Adherence to secrecy, pre-announcement preparations, realistic expectations-setting, and strategic plans for taking control are keys to P2P deal success.

By Richard Butterwick, Pierre-Louis Clero, Manuel Deo, Tom D. Evans, Tobias Larisch, David J. Walker, Suneel Basson-Bhatoa, Phillippe Tesson, Connor Cahalane, and Catherine Campbell

The deal market has seen a resurgence in public to private (P2P) transactions — global P2P volumes exceeded €115 billion in 2018, and have already surpassed €88 billion as of September 2019. As PE firms increasingly target complex and ambitious European P2P deals, deal teams need to consider tactics and understand local requirements. In our view, buyout firms can maximise the likelihood of successfully closing a P2P deal by considering these key issues.

Manage Your Information Expectations — Public Diligence Is Different

Public deals can falter over diligence, particularly if information requests are sizeable or require significant management time. Additional diligence will likely be carried out post agreement of headline terms — e.g., review of key legal documents, management presentations, etc. — but this is typically more limited than on a private deal, particularly with respect to time. In the UK, France, and Spain, equal information must be provided to bidders — target boards will be conscious that information shared with a bidder may need to be more widely distributed in due course. In Germany, while bidders do not need to be treated equally, access to information will only be granted by the target if it considers this to be in the best interests of the shareholders and the company. In all cases, buyers need to act quickly, with clear and realistic expectations of the public diligence process, in order to keep the board onside.

Pre-Announcement Preparation

Deal teams should plan to anticipate, address, and resolve issues in advance. For UK deals, care should be taken at the deal screening stage to avoid tipping into “active consideration” too early, precipitating announcement obligations that may be premature. There is no “bright line” and a fact-specific analysis is required — however, actions including the appointment of advisors and seeking investment committee approval should be taken with care. Management discussions should take place early in the process, within appropriate guardrails, as the endorsement of the board can carry significant weight with shareholders. Further, advisors should be mobilised and be ready to move quickly.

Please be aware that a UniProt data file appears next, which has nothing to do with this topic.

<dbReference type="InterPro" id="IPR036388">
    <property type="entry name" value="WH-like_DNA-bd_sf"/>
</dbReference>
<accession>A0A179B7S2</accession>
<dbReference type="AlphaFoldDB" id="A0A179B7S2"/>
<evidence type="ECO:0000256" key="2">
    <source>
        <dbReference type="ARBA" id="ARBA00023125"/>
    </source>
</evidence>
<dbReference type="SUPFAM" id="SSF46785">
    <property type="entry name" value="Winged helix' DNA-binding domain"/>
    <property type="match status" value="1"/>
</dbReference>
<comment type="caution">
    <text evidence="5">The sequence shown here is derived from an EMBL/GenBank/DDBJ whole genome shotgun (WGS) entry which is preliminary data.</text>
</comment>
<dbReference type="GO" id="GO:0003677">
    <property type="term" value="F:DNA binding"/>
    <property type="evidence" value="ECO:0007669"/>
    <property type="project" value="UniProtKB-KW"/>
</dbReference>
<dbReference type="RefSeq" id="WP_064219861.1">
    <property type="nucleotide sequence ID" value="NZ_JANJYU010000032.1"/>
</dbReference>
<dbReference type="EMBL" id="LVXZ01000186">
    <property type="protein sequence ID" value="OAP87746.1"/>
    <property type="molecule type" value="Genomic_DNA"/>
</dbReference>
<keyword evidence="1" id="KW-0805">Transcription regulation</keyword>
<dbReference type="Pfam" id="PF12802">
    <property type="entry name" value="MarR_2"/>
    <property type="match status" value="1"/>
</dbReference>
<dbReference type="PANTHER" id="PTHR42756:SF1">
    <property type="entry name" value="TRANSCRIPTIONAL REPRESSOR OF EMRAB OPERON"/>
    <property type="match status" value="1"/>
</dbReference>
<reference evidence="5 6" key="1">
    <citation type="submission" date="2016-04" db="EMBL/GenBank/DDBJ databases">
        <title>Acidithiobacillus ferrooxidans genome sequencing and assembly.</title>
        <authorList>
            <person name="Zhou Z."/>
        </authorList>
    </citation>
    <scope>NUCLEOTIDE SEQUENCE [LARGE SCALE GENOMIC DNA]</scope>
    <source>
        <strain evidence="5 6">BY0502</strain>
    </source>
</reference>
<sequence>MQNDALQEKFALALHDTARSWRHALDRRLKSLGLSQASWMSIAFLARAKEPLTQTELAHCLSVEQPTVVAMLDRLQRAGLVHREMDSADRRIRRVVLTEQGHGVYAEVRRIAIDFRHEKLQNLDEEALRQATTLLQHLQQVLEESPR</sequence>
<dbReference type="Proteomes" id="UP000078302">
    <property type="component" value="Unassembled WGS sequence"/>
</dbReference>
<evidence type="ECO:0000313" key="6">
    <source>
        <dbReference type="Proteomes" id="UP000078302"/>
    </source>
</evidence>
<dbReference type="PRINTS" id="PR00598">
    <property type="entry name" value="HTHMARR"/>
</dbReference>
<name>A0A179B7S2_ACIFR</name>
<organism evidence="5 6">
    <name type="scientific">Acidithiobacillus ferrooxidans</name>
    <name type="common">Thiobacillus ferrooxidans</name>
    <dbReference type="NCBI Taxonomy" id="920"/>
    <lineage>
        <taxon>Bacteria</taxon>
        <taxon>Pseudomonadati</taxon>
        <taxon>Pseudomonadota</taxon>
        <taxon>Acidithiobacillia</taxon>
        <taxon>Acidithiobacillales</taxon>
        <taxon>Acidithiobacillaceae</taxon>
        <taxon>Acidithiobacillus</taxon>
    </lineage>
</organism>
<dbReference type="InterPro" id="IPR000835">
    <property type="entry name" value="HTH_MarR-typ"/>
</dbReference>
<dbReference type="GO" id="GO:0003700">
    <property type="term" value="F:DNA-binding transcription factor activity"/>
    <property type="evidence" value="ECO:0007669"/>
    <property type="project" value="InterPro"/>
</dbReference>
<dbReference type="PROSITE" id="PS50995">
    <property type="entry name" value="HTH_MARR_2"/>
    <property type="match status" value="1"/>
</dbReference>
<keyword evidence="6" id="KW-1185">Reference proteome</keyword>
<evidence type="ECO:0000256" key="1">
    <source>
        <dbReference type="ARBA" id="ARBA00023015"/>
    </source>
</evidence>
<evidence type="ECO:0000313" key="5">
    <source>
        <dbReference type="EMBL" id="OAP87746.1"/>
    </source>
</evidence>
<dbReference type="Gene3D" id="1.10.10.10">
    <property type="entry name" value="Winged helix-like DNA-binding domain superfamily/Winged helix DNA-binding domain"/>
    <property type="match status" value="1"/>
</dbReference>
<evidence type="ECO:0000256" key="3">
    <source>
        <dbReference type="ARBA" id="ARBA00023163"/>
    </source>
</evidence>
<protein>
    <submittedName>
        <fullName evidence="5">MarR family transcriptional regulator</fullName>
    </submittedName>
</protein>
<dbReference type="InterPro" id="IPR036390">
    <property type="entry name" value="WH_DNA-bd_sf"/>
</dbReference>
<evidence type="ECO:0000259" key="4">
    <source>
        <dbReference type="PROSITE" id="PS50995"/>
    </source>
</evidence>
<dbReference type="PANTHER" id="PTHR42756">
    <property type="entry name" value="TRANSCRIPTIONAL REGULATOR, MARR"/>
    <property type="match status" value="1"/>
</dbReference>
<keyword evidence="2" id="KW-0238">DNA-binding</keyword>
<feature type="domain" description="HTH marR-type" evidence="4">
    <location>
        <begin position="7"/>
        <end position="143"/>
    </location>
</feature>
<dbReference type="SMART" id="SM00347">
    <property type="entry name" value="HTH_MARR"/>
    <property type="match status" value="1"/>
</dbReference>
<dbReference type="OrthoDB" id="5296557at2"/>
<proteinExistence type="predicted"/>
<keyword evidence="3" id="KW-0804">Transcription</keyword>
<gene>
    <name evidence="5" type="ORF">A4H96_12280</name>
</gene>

Secrecy is Paramount

Secrecy is paramount, particularly before offer announcement — to minimise inside information risks, prevent leaks, and reduce the risk of competitive bids. For PE bidders seeking to stake build, care is needed to avoid triggering disclosure obligations or otherwise notifying the market of their interest in the target. Deal teams should note that once there are market rumours of a deal, most European regimes require an announcement be made, making a pre-drafted statement essential.

Take a Strategic Approach to Control and Price

Failure to obtain the relevant level of control is a common trigger for deal collapse. Companies with large shareholder blocks have proved attractive in recent P2P deals, allowing bidders to lay solid foundations for obtaining control. For deals with a less consolidated shareholder base, teams must take a strategic approach to local deal architecture.

In the UK, France and Spain, PE firms typically seek pre-bid irrevocable shareholder commitments and put topping hurdles in place to disincentivise withdrawal of support. Building a strong shareholder consensus via irrevocable commitments can prevent merger arbitrage funds from building stakes and using “bumpitrage” tactics to seek higher offers.

In contrast, acquirers of German companies seldom achieve outright control at completion and the squeeze-out threshold (of 90% or 95%, depending on entity type and deal structure) is often not achieved. Accordingly, bidders typically accept a lower level of control (frequently 75%), allowing signature of a domination and profit and loss transfer agreement (DPLTA), which enables access to the target’s cash-flows. Buyers targeting German and Spanish public companies also need to consider measures that allow minority shareholders to challenge the offer price / DPLTA compensation and seek additional court determined statutory compensation. This compensation has incentivised arbitrage-seeking hedge funds to buy into German deals, such as during Bain and Cinven’s acquisition of pharmaceuticals company Stada.

Several French deals have faltered due to the activities of greenmailers — third parties who buy shares to disrupt the squeeze-out process, hoping that the bidder will pay a premium. Recent changes to French squeeze-out thresholds will help buyers to delist target companies more easily — which is expected to result in an increase in French P2P deals. The threshold at which minority shareholders can be compelled to sell is now 90% of the share capital and voting rights, bringing it into line with most other European jurisdictions.